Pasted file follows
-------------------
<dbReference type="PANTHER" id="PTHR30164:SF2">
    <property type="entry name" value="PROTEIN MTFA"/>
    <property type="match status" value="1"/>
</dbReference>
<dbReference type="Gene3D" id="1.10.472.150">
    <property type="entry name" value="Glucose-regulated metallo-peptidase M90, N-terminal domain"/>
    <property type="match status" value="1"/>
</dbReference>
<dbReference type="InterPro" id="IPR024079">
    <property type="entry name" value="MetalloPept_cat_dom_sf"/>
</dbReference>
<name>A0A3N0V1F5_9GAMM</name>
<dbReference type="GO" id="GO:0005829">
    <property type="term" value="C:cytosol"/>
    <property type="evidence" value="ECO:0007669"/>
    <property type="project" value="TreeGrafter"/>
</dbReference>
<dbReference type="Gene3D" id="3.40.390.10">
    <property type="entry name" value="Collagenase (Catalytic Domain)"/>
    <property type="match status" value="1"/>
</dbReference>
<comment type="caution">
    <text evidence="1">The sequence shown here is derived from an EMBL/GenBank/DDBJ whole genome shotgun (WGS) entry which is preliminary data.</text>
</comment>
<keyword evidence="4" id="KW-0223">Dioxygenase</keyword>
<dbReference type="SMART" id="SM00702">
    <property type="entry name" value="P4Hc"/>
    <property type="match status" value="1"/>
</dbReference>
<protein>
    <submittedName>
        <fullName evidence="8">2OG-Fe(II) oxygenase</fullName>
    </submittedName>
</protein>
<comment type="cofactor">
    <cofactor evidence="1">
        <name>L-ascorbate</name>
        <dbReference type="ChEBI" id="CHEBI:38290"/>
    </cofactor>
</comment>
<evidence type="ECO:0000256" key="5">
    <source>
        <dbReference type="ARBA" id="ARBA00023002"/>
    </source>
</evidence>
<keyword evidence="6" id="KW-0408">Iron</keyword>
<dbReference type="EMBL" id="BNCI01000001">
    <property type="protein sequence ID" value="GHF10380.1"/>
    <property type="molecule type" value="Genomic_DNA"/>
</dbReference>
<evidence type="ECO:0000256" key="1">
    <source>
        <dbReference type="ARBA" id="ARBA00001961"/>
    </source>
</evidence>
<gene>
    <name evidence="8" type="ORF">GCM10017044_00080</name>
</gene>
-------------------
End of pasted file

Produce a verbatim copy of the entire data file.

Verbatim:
<dbReference type="PANTHER" id="PTHR30164:SF2">
    <property type="entry name" value="PROTEIN MTFA"/>
    <property type="match status" value="1"/>
</dbReference>
<dbReference type="Gene3D" id="1.10.472.150">
    <property type="entry name" value="Glucose-regulated metallo-peptidase M90, N-terminal domain"/>
    <property type="match status" value="1"/>
</dbReference>
<dbReference type="InterPro" id="IPR024079">
    <property type="entry name" value="MetalloPept_cat_dom_sf"/>
</dbReference>
<name>A0A3N0V1F5_9GAMM</name>
<dbReference type="GO" id="GO:0005829">
    <property type="term" value="C:cytosol"/>
    <property type="evidence" value="ECO:0007669"/>
    <property type="project" value="TreeGrafter"/>
</dbReference>
<dbReference type="Gene3D" id="3.40.390.10">
    <property type="entry name" value="Collagenase (Catalytic Domain)"/>
    <property type="match status" value="1"/>
</dbReference>
<comment type="caution">
    <text evidence="1">The sequence shown here is derived from an EMBL/GenBank/DDBJ whole genome shotgun (WGS) entry which is preliminary data.</text>
</comment>
<keyword evidence="4" id="KW-0223">Dioxygenase</keyword>
<dbReference type="SMART" id="SM00702">
    <property type="entry name" value="P4Hc"/>
    <property type="match status" value="1"/>
</dbReference>
<protein>
    <submittedName>
        <fullName evidence="8">2OG-Fe(II) oxygenase</fullName>
    </submittedName>
</protein>
<comment type="cofactor">
    <cofactor evidence="1">
        <name>L-ascorbate</name>
        <dbReference type="ChEBI" id="CHEBI:38290"/>
    </cofactor>
</comment>
<evidence type="ECO:0000256" key="5">
    <source>
        <dbReference type="ARBA" id="ARBA00023002"/>
    </source>
</evidence>
<keyword evidence="6" id="KW-0408">Iron</keyword>
<dbReference type="EMBL" id="BNCI01000001">
    <property type="protein sequence ID" value="GHF10380.1"/>
    <property type="molecule type" value="Genomic_DNA"/>
</dbReference>
<evidence type="ECO:0000256" key="1">
    <source>
        <dbReference type="ARBA" id="ARBA00001961"/>
    </source>
</evidence>
<gene>
    <name evidence="8" type="ORF">GCM10017044_00080</name>
</gene>